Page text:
5.0 out of 5 stars Refreshingly devoid of tweed and pomp, September 15, 2001
This review is from: Sailing Alone Around the Room: New and Selected Poems (Hardcover)
If you haven't bought a book of poetry in a while (or, perhaps, ever), Billy Collins's most recent collection is a good choice. His poems are unfailingly accessible and entertaining, so easy to read they make poetry look as if it's easy to write. Collins abhors lofty, incomprehensible verse and yet manages to reconcile his down home persona with an obvious love of good wine, good jazz, and reference books of varying sizes. I'm off now to the park with my dog, my coffee, and my copy of Billy Collins.
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8 of 8 people found the following review helpful
5.0 out of 5 stars A wry flashing, January 8, 2007
If a poet's service to others is to wipe off our eyes and then join us as we admire the way the smears distort our pet illusions and how the truth still shines through, then Mr Collins has succeeded masterfully. These might be your words when the mind is quiet enough to be allowed to bump along the ceiling like a lost helium balloon, no direction and no fear of seeing the simple, glorious dance all around us. A delightful tickle and cold water on the inside of your face.
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7 of 7 people found the following review helpful
5.0 out of 5 stars Everyday events take new meaning., December 12, 2006
By 
Hardware Bob (San Francisco Bay Area) - See all my reviews
A wonderful collection of poems for those on your list to whom you wish to introduce poetry. This collection of poems reads easily with "first-read" understanding and pleasure as they describe those everyday occurances,viewing them with irregular insight. Nothing long, nothing tedius - just glimpses into our lives sure to bring a wry smile to the reader. Highly recommended.
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7 of 7 people found the following review helpful
5.0 out of 5 stars Thank Heaven that the poets hate him, November 29, 2006
I'm told that most modern poets don't like Billy
Collins. Good. Collins tells little stories of
the inside and outside world, composes jokes small
and large, points to the obvious, leaves some
interesting part unsaid, tickles the daylights out
of you and makes everything seem new again.

The title is, I guess, a reference to the wonderful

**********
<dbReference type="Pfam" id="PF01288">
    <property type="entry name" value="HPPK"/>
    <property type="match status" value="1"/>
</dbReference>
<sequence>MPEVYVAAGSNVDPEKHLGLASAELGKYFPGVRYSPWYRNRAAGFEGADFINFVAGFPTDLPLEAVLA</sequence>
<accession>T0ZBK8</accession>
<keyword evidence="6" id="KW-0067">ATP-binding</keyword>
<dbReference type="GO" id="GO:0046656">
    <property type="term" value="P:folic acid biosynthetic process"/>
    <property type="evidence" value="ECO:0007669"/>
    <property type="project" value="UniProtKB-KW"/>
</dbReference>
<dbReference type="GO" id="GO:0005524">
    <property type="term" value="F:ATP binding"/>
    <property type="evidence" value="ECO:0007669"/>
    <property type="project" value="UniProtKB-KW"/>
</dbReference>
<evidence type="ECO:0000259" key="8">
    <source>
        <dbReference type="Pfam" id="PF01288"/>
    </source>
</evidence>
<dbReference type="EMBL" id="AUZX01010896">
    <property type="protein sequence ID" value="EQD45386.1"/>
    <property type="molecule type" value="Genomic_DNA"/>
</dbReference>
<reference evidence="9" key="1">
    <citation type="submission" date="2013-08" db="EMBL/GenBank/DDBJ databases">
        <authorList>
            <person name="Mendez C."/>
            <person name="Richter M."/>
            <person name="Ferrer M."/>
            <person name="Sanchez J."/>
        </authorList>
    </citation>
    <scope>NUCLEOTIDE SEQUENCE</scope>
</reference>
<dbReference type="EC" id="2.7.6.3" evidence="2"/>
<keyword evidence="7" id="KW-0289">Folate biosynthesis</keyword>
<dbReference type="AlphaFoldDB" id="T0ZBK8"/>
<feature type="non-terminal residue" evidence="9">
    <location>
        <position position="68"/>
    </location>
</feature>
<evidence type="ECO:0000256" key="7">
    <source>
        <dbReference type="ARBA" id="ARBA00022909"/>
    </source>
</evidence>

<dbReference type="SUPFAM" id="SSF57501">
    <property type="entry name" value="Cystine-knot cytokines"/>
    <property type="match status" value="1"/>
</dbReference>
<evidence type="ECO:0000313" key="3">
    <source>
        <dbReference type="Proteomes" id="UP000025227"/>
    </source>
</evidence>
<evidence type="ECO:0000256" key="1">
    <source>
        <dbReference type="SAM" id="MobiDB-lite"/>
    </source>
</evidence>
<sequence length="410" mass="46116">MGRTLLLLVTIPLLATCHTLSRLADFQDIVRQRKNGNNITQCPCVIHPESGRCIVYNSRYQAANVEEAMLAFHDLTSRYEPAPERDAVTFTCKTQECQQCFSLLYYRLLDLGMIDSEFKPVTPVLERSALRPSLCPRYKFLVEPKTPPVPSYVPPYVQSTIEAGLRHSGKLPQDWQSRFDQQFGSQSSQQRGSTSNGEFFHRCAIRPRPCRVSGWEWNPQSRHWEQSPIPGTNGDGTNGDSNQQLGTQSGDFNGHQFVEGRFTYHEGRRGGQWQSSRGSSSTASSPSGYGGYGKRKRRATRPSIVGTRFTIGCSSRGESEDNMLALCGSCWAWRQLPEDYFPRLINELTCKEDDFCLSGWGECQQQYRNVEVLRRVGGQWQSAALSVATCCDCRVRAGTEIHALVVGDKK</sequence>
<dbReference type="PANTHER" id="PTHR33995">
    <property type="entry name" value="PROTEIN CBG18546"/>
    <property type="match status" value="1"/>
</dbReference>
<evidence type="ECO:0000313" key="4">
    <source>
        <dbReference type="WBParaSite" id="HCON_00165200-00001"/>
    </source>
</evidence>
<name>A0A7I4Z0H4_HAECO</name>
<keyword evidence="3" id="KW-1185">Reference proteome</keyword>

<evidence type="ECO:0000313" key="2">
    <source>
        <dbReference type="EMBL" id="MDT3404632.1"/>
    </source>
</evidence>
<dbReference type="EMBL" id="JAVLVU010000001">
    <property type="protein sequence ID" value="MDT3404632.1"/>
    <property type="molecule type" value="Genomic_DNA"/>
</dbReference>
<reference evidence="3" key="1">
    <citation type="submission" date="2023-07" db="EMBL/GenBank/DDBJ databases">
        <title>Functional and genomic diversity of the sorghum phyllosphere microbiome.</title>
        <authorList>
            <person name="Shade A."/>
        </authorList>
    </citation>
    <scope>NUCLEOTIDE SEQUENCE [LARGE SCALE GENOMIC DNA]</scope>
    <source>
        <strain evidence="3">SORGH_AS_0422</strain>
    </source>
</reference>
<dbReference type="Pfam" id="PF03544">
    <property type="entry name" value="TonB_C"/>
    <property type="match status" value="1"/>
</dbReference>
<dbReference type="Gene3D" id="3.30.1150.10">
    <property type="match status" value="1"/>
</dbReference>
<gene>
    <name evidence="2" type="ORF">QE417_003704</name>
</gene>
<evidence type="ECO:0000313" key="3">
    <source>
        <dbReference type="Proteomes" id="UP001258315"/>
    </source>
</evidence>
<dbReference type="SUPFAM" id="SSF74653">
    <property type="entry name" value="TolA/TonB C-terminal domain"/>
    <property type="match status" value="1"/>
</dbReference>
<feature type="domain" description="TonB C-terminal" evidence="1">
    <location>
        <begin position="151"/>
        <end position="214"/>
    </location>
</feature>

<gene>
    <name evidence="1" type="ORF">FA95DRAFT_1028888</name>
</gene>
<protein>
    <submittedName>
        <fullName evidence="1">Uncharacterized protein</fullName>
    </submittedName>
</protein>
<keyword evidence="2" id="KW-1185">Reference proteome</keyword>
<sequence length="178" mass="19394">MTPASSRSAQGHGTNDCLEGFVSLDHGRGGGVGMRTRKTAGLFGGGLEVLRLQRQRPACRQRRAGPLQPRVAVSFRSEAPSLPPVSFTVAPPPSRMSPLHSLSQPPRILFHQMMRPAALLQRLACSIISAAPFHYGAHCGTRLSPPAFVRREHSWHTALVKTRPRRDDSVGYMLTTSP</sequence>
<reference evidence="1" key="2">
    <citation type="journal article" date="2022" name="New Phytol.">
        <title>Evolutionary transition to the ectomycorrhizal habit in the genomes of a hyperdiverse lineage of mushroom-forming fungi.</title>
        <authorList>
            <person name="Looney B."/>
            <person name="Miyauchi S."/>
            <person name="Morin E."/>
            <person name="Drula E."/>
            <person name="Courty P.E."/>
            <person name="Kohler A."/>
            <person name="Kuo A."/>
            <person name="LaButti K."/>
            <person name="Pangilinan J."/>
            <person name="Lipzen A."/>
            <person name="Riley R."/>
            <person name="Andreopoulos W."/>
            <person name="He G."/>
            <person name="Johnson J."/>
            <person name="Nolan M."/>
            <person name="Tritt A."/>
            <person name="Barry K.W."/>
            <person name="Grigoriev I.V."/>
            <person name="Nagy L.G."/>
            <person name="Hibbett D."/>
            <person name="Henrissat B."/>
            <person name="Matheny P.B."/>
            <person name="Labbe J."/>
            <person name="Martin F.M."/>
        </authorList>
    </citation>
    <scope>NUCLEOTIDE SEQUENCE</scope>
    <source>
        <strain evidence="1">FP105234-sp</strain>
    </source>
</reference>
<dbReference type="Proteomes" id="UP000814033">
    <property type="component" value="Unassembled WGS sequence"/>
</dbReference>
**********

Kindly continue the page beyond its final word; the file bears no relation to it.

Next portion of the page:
book Sailing Alone Around the World by Captain Joshua
Slocum and to the quirky but ultimately disappointing
Journey Around my Bedroom by Javier de Maistre. In
fact, Collins himself refers to the armchair nature
of his adventures several times in the poems.

Thanks to him, I am, like other reviewers of this
collection reading poetry again. But mostly I'm living
some bits of it and writing little poems to my kid.

Thanks, Billy. Especially for The Nightclub.

--Lynn Hoffman, author of THE NEW SHORT COURSE IN WINE and
the forthcoming novel bang BANG from Kunati Books.ISBN 9781601640005
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5 of 5 people found the following review helpful
5.0 out of 5 stars Connects in a Quiet and Strange Way, October 29, 2005
This review is from: Sailing Alone Around the Room: New and Selected Poems (Hardcover)
My only poetic exposure since Shakespeare in high school has been biblical Old Testament books such as Psalms, Proverbs, and Ecclesiastics (which I enjoy tremendously). Recently, on a whim, I read this Billy Collins book and was glad I did. It somehow connected with me in ways that were humorous, touching, or haunting, or some combination of these, while being quiet and meditative in tone. It was an atmospheric trip into a strange land where you could feel your right brain getting a good workout. No need to understand everything, just enjoy the flowers or turns-of-phrase along the way. It was spending quality time with someone gifted enough to be the Poet Laureate of the United States for 2001-2003.

A Collins' poem starts from a known place, time, or activity, and then shifts gears and goes into another dimension. It begins with hearing barking dogs, shoveling snow, writing a poem, or having insomnia and ends-up in a real place with a fantastic twist (like a dog playing in an orchestra). It can also end-up in a fantastic place with a real activity (like a fanciful drive through your entire life on a bicycle in Scotland). The idea seems to be to enjoy the journey without dissecting everything along the way. There was a certain freedom for me to leave the analytical tendencies behind for a change, since I don't often get a chance to do that. It felt good to let the intuitive side of me stretch a little. As you can tell, it is hard to pin down what one likes about poetry, but maybe this kind of poetry is just about letting go for a while without thinking about the destination. At least, for me it was, and I enjoyed being able to do that.